The Next Generation of Farm Leaders
Seven miles south of cozy Burlington, VT lies Bread & Butter Farm, a diversified agricultural operation comprising over 600 acres. A better description for this pastoral place would be “community hub.” At the height of the season, one might encounter children attending camp in a wooded nature classroom, produce managers tending to the greenhouses, neighbors stopping in for coffee from the on-site cafe, or animal managers guiding cows and their calves between fields. People are drawn to Bread & Butter because it is an epicenter of nutritious food, community events, educational opportunities, and thoughtful leadership.
The founder of Bread & Butter Farm is Corie Pierce, who has transformed a plot of land into a collaborative working landscape that nurtures the earth and its people. Corie has structured the operation to prioritize team member education and growth, with each of their enterprises run like standalone businesses. This setup provides managers the opportunity to learn valuable business skills that accelerate their careers and improve the collective operation.
The Bread & Butter Structure
Bread & Butter is organized into four distinct macro enterprises: Land, Education, Markets, and Overhead. Within each of these macro enterprises live sub-enterprises. Land encompasses a handful of produce and livestock sub-enterprises. Education is inclusive of camps, school programs, and other educational programming. And Markets encompasses the CSA, farm store, and events programming.
Each enterprise is assigned an enterprise manager, who is responsible for setting the budget, bookkeeping, and reporting out on financial metrics in monthly meetings. Some staff wear multiple hats, managing a macro enterprise as well as all of its sub-enterprises. Other staff, who may be earlier in their management career, might be focused on a single sub-enterprise.
Before Ambrook, the Bread & Butter team had tried to make this enterprise management structure work with QuickBooks. However, with access to QuickBooks limited to their financial controller and bookkeeper and the monthly close of the books often landing a week or two after the end of the month, enterprise managers routinely found themselves lacking the financial data they needed to make timely operational decisions. This led to enterprise managers developing individualized systems for tracking the health of their enterprises.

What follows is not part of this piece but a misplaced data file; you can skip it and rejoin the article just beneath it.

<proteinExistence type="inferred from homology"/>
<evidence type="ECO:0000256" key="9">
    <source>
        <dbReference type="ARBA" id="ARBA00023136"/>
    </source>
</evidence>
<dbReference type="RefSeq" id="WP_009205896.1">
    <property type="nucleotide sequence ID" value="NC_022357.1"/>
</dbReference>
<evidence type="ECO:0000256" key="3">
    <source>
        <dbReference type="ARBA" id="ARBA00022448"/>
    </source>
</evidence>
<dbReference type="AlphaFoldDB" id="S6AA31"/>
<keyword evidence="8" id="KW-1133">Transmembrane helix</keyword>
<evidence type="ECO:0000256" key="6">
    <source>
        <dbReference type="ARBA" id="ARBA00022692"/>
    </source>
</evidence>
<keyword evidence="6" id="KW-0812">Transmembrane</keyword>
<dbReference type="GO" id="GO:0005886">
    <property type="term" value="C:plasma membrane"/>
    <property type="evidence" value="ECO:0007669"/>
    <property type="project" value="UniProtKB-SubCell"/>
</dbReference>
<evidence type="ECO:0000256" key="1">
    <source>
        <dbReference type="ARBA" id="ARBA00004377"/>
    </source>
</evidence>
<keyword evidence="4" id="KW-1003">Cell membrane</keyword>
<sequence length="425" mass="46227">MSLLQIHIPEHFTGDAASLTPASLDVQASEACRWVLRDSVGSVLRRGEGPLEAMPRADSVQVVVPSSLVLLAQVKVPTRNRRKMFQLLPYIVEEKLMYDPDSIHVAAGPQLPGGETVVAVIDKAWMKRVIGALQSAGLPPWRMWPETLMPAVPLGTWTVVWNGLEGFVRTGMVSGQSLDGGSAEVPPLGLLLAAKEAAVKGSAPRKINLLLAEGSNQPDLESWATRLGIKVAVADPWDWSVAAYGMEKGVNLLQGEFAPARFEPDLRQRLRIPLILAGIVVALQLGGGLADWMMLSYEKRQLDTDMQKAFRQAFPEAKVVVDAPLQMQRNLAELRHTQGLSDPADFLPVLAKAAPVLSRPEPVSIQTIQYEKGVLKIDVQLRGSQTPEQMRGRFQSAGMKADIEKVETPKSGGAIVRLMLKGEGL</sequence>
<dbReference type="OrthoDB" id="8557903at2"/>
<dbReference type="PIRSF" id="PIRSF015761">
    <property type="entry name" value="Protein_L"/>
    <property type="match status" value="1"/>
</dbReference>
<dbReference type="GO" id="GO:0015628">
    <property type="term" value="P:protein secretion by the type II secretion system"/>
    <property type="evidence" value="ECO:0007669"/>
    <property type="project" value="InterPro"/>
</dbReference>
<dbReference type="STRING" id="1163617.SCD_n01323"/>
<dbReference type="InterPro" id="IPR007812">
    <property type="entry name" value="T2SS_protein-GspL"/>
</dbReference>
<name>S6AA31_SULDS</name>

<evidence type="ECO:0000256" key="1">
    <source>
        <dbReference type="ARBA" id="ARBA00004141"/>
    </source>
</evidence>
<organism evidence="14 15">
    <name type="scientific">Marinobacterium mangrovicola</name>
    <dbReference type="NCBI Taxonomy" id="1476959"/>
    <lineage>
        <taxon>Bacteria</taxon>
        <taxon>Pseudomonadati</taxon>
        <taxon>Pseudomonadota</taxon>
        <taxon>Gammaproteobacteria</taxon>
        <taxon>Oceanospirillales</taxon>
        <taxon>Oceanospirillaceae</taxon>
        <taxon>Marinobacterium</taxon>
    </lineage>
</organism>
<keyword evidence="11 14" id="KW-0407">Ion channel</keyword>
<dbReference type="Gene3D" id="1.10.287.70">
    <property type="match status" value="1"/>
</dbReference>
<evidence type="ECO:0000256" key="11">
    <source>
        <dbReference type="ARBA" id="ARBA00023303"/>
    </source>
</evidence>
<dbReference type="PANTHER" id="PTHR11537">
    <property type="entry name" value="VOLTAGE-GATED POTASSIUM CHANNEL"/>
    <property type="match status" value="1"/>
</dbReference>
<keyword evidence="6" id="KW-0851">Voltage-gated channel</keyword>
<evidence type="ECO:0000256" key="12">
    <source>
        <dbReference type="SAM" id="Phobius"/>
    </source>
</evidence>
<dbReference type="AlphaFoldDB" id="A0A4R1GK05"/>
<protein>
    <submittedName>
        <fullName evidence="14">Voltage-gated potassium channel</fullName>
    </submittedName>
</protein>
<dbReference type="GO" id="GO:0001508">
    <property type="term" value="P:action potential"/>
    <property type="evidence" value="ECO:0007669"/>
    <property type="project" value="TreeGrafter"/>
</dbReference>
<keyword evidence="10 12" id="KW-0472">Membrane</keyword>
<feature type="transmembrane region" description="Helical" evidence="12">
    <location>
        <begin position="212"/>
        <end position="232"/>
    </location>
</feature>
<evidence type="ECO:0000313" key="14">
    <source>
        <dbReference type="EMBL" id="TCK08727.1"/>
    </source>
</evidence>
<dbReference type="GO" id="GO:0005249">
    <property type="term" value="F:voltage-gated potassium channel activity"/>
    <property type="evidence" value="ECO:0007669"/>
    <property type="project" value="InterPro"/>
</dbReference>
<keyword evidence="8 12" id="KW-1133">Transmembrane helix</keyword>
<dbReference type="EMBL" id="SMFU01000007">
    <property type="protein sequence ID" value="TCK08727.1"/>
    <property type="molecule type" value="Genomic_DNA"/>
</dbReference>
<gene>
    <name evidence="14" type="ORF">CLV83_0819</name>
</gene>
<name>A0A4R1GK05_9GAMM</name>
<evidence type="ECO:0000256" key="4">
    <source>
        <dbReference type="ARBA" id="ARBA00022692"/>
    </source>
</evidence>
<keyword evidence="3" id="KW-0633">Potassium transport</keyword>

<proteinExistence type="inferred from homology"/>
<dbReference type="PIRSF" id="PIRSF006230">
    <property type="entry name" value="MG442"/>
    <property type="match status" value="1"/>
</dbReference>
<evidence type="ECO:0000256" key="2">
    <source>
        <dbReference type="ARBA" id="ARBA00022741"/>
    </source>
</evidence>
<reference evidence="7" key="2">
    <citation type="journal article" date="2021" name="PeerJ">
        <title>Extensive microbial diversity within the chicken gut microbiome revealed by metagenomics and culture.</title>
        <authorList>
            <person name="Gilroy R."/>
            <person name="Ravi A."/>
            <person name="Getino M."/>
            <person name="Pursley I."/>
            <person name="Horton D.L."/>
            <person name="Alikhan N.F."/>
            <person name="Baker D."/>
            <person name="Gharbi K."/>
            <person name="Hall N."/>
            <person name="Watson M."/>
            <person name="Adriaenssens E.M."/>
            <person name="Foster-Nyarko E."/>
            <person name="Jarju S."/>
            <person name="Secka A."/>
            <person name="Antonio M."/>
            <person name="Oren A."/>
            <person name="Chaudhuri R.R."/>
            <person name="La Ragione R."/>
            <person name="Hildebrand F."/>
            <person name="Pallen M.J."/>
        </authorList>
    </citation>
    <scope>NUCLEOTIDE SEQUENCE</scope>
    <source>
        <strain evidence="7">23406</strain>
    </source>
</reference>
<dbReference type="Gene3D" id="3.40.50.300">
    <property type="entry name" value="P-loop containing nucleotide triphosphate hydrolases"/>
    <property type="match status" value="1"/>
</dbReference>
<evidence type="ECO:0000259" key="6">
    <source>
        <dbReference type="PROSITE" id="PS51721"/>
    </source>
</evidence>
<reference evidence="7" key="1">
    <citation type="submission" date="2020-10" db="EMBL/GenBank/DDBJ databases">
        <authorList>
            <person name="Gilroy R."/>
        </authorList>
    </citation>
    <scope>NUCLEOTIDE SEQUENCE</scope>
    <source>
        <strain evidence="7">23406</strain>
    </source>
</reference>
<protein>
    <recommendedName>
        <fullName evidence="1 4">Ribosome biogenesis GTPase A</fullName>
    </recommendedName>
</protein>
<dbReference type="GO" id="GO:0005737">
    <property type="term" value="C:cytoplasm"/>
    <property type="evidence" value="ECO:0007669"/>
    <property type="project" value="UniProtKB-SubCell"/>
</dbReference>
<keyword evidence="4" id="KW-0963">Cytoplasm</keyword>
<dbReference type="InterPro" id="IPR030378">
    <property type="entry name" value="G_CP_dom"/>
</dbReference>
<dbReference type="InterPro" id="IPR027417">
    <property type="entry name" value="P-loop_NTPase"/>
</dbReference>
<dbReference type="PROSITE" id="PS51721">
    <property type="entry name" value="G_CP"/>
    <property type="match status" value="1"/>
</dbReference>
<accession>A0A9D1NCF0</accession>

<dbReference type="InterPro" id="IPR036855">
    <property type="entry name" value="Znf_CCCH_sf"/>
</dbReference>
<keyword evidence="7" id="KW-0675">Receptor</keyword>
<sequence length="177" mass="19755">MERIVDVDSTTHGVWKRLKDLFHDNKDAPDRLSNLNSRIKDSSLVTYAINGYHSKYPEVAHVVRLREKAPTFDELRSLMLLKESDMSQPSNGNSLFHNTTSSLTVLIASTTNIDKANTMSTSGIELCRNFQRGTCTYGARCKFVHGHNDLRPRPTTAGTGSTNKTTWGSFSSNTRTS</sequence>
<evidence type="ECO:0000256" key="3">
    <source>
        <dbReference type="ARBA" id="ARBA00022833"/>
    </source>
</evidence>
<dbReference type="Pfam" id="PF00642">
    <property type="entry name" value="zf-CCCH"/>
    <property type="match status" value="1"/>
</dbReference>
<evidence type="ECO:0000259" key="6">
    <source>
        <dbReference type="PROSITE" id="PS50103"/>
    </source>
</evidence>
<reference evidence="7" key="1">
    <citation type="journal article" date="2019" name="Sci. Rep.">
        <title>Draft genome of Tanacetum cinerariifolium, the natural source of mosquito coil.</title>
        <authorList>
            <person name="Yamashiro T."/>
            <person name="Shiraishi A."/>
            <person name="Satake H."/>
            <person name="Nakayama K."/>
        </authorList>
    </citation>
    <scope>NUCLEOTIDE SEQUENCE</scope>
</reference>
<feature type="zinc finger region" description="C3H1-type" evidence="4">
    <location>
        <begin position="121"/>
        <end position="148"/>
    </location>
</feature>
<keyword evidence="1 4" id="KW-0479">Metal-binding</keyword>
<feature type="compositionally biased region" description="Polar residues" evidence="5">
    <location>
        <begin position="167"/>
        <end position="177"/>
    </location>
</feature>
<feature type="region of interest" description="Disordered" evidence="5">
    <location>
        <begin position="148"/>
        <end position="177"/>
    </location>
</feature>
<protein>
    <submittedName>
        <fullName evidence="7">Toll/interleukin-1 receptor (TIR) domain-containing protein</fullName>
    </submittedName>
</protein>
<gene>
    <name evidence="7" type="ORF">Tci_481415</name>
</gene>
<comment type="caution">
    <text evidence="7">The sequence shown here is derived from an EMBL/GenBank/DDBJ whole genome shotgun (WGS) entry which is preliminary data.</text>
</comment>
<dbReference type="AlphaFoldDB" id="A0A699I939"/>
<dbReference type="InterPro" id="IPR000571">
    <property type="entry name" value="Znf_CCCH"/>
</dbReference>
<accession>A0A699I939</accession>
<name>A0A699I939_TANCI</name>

Enterprise managers had their own budgets with unique categories that didn’t always line up with each others’, let alone the overall chart of accounts. Bills stacked up in Google Drive folders, awaiting payment. Check deposits were tracked in a separate spreadsheet. Card transactions were often categorized by someone who didn’t have context on the purchase. All of this fragmented data was then manually transferred into QuickBooks by an off-farm bookkeeper. Decentralization led to errors, mistrust in the data, and minimal visibility into the holistic operation, all of which contrasted their vision of collective ownership.
A Culture of Ownership Realized
Since onboarding to Ambrook in June, Bread & Butter Farm has had a single place for bookkeeping, invoicing, bill pay, and file management. The unification of their systems has allowed enterprise managers to focus on running their operations rather than maintaining brittle, obfuscated systems. Enterprise managers can now create their own invoices, tee up bills for payment, deposit physical checks, upload receipts, categorize transactions, visualize current and projected cashflow, access live reports, and more.
By empowering their team through software, the entire operation is now collaborating with ease. Enterprise managers regularly pull their budget vs actuals report, ensuring they are prepared for monthly meetings with the executive team. Leadership is also benefiting from collective accuracy, which enables them to better monitor cashflow and unlocks time to scope and plan for future higher-order strategic initiates.
Most importantly, Bread & Butter Farm is now able to promote a culture of ownership in the back office. Managers are accountable for their operation from the field to the books, and are empowered to make decisions with real-time, accurate information.